Ken Frank’s lecture was great and I hope he writes an article soon, so it can be shared. There’s a great deal to be learned from this tale. We are still learning how to manage ourselves and our environment, and the complexities and demands on our scientific judgment continue to increase.

Ken Frank’s lecture took place at the Academy of Natural Sciences in Philadelphia, at a meeting of the American Entomological Society. Science is fun! Check out the Academy or the AES to get in on the action.

“Renewable – One Woman’s Search for Simplicity, Faithfulness, and Hope” by Eileen Flanagan

I’m surprised I’ve never met or even heard of Eileen Flanagan, because we move in circles that overlap. I said the same about Judy Wicks, author of Good Morning, Beautiful Business (see my blog entry of April 8, 2015). Flanagan is a decade or so younger than Wicks and I. Wicks and Flanagan both reside in Philadelphia.

Renewable begins with Flanagan’s recent act of chaining herself to the White House fence during a climate change protest. Then she circles back to recount how she came to that moment.

A major factor in her personal and spiritual growth was her Peace Corps service. She joined in 1984 and was sent to Botswana, a country known to me only through the writing of Alexander McCall Smith, who created the delightful No.1 Ladies Detective Agency series, set in Botswana. Flanagan’s reflections on Botswana are enhanced by her analysis of the comparative impacts of colonialism on Africa and Ireland, her ancestral home.

Upon her return from the Peace Corps, Flanagan went to graduate school at Yale to earn a Master’s degree in African studies. Then she faced the complications of seeking simplicity while raising children in urban America. Familiar territory!

Interestingly, one of Flanagan’s companions in the White House protest described above was civil rights activist Julian Bond, who died this week.

City Gardens – Philadelphia and Berlin

I didn’t WANT to go into Philadelphia yesterday, but was forced by the urgent need to be fingerprinted. Every volunteer who works with children must be fingerprinted. I also had to fill out extensive forms. The computer rejected my NJ mailing address and rebuked me for failing to list my parents under “who have you lived with since 1975?” Getting clearance to work with kids isn’t easy.

These days, fingerprinting is accomplished at the UPS store. (Cost is $27.) You touch a glass plate and the computer records your prints. No more ink!

Errand accomplished, I met my son for a stroll in the Rittenhouse Square neighborhood. We unexpectedly found ourselves at the gate of the Schuylkill River Park Community Garden. A sign invited us in, asking that we refrain from picking anything, and stay out of the garden plots. Fine! What a beautiful place! In the central gazebo, we found information about the organization that runs the garden. You can check it out at www.srpcg.org.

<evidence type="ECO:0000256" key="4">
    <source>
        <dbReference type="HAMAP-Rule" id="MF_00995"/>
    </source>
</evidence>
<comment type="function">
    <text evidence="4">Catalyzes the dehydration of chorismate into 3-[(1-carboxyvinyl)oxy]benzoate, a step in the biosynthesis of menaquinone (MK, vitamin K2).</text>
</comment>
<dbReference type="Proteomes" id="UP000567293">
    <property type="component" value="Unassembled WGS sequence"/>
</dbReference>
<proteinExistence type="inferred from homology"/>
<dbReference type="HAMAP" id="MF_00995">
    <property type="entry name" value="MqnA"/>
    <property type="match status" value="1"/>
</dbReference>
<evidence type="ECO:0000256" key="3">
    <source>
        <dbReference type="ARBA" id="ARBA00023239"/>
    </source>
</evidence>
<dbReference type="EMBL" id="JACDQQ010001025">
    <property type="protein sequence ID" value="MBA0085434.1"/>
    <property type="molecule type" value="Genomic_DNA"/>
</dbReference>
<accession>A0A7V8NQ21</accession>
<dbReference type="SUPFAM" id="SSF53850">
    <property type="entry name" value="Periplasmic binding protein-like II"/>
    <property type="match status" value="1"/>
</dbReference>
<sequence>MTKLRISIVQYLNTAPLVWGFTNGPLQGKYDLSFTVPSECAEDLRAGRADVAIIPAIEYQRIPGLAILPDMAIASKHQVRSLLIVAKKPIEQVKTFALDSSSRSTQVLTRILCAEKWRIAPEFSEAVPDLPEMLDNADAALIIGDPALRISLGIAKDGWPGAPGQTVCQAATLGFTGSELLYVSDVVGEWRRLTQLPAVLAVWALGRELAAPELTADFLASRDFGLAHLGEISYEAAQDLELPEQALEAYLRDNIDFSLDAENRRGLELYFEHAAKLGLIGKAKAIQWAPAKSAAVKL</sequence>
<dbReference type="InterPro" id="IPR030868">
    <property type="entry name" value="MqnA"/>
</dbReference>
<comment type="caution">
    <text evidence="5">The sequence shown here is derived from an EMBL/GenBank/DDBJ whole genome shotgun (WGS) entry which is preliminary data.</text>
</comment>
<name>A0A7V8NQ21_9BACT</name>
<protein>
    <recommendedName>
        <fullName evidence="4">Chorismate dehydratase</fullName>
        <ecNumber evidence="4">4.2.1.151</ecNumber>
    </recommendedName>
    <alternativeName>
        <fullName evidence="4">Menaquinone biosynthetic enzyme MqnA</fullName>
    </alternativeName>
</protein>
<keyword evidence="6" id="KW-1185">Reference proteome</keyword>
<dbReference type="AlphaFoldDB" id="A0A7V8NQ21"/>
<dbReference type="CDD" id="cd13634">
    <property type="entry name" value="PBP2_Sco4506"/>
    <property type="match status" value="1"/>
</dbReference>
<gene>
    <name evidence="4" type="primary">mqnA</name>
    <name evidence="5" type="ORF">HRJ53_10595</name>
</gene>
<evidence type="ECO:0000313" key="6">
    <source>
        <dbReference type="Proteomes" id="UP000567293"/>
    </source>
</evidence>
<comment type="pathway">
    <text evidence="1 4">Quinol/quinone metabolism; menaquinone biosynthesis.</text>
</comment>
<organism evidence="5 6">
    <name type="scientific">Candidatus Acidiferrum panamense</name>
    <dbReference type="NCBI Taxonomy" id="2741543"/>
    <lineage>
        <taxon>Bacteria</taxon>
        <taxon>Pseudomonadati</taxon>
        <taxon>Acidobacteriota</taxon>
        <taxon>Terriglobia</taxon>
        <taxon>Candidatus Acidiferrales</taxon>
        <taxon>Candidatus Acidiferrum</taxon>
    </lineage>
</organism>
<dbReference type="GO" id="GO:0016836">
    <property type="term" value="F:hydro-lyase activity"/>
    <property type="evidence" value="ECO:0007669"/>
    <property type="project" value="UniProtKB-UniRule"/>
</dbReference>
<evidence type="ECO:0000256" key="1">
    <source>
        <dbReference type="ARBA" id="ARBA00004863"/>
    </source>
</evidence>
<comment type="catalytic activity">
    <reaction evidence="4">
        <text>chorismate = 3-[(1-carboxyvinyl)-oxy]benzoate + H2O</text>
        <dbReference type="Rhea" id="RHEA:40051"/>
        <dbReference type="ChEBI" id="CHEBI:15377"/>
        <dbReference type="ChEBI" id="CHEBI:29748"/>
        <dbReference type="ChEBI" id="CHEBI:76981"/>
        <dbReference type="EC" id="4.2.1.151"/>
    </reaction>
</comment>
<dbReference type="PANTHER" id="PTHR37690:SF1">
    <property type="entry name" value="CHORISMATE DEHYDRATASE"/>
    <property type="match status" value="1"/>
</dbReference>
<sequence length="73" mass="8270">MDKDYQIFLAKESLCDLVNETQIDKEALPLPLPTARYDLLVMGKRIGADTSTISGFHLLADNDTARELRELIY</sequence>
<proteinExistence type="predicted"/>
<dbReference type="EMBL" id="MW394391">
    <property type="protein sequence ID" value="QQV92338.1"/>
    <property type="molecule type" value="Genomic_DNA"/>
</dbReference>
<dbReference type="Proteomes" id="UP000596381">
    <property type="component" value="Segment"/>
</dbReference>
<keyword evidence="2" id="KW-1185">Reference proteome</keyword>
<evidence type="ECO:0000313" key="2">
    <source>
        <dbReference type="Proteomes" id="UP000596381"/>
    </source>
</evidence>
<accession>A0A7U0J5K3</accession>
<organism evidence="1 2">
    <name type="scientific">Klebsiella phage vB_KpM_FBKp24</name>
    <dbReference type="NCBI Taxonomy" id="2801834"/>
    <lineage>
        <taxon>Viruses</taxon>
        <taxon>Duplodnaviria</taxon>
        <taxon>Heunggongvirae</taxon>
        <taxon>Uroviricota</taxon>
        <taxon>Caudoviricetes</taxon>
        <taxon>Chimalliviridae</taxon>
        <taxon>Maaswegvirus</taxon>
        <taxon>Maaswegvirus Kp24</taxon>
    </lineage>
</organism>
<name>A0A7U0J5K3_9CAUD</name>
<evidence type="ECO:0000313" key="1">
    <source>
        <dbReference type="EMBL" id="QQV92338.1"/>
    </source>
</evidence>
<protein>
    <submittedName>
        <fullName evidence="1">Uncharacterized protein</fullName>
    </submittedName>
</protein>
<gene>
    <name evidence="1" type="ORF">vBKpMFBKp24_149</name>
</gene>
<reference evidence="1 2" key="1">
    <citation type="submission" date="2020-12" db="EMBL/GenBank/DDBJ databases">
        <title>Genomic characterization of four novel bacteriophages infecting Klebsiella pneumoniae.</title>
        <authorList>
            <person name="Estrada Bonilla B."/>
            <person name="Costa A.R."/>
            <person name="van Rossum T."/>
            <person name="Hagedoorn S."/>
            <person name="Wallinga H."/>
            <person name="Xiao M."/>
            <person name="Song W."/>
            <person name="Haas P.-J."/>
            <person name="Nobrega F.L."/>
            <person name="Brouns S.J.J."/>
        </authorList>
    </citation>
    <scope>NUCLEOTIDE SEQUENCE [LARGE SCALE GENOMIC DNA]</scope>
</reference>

Parts of the garden are dedicated to growing food for a distribution program. Every individually worked plot is different! Wildly different! Some are devoted to tomatoes, others to flowers. Sunflowers tower here and there. I was impressed by the number of birds to be seen, especially at the central arbor/gazebo. I felt jealous of gardeners who don’t have to worry about deer, and may even be protected against rabbits!

The day was hot. We saw no one working, but the place didn’t feel deserted. I’m sure if I had given in to temptation and snitched a cherry tomato, I would have been caught.

This is an aristocrat among Philadelphia’s community gardens. I see other, more casual gardens from the train as I come and go from 30th Street station, and I know there are cultivated lots in many neighborhoods. When we left, we wandered down to the bike trail beside the Schuylkill, another improvement that makes Philadelphia a pleasant city.

This surprise visit reminded me of the garden plots in Berlin (Germany), where I spent a summer as a student. World War II was almost 30 years in the past, but people were still contentedly living in sheds in the gardens! Periodically, the government tried to relocate them, but without success. The garden plots in Berlin were big – I’m guessing 25 by 50 feet or more. The sheds looked sturdy. Most plots had a grass section and lawn furniture. One evening an apartment dwelling friend took me out to his plot with his family. This was a ritual – evening drinks in the garden, a ten minute drive from home. Surely it made apartment life more pleasant.

I Googled ‘Berlin allotment gardens” and found this excellent article. http://www.slowtravelberlin.com/berlins-community-gardens/

The author observed “The gardens were immaculately groomed, yet densely populated with vegetables, flowers and often a fruit tree or two. It made me wonder if Berlin’s multicultural quilt included elves and gnomes.”

Author Jonathan Thompson suggests similar gardens would improve American cities. I agree, and would love to see them added to the urban landscape.